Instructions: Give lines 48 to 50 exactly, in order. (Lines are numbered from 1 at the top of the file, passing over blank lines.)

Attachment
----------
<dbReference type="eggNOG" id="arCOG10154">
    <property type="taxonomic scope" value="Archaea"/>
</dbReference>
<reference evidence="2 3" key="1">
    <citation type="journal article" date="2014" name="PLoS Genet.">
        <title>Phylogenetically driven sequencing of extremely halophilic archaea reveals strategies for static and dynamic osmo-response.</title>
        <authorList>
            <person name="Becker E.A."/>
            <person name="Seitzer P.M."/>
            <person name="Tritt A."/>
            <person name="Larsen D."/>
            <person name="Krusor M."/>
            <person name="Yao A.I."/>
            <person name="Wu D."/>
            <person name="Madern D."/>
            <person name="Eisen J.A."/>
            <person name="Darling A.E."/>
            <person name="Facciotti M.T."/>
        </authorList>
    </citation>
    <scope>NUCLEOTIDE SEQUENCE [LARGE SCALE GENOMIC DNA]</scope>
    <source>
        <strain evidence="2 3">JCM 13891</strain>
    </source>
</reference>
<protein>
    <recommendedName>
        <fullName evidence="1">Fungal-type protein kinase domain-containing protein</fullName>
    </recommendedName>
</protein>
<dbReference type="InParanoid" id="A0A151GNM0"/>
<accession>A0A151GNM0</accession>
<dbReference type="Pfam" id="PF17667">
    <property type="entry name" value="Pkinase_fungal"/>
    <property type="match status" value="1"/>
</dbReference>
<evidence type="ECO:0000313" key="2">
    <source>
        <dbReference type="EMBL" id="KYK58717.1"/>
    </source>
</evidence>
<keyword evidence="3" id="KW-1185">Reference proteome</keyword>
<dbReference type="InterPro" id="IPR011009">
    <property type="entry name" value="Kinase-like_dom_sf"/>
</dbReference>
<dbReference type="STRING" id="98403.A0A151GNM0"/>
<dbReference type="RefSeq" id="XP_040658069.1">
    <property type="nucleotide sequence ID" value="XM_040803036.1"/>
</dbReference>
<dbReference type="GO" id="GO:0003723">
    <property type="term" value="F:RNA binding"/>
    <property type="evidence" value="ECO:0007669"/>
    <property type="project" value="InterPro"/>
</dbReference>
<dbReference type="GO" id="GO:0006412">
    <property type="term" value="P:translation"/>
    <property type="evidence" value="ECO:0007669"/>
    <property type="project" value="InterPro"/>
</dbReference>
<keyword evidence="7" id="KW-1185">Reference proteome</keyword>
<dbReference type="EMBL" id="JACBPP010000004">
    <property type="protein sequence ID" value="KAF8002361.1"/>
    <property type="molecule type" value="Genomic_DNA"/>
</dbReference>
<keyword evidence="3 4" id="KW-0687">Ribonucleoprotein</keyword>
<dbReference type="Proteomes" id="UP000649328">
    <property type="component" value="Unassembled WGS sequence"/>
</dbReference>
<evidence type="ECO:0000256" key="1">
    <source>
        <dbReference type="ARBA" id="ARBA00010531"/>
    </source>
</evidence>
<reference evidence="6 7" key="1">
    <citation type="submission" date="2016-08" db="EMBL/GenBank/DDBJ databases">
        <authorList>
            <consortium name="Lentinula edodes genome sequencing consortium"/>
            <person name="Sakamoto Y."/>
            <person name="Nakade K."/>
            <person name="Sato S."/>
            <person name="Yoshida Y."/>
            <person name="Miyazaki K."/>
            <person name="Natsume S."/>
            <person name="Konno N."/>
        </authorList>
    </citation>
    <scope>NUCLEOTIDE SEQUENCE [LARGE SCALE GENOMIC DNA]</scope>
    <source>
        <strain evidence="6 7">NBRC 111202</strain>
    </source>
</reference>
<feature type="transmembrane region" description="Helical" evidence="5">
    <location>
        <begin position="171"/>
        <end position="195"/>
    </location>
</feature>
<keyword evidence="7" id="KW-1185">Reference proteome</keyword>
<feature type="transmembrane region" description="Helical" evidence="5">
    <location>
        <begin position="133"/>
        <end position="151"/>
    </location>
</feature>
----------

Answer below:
    <property type="nucleotide sequence ID" value="XM_040803036.1"/>
</dbReference>
<dbReference type="GO" id="GO:0003723">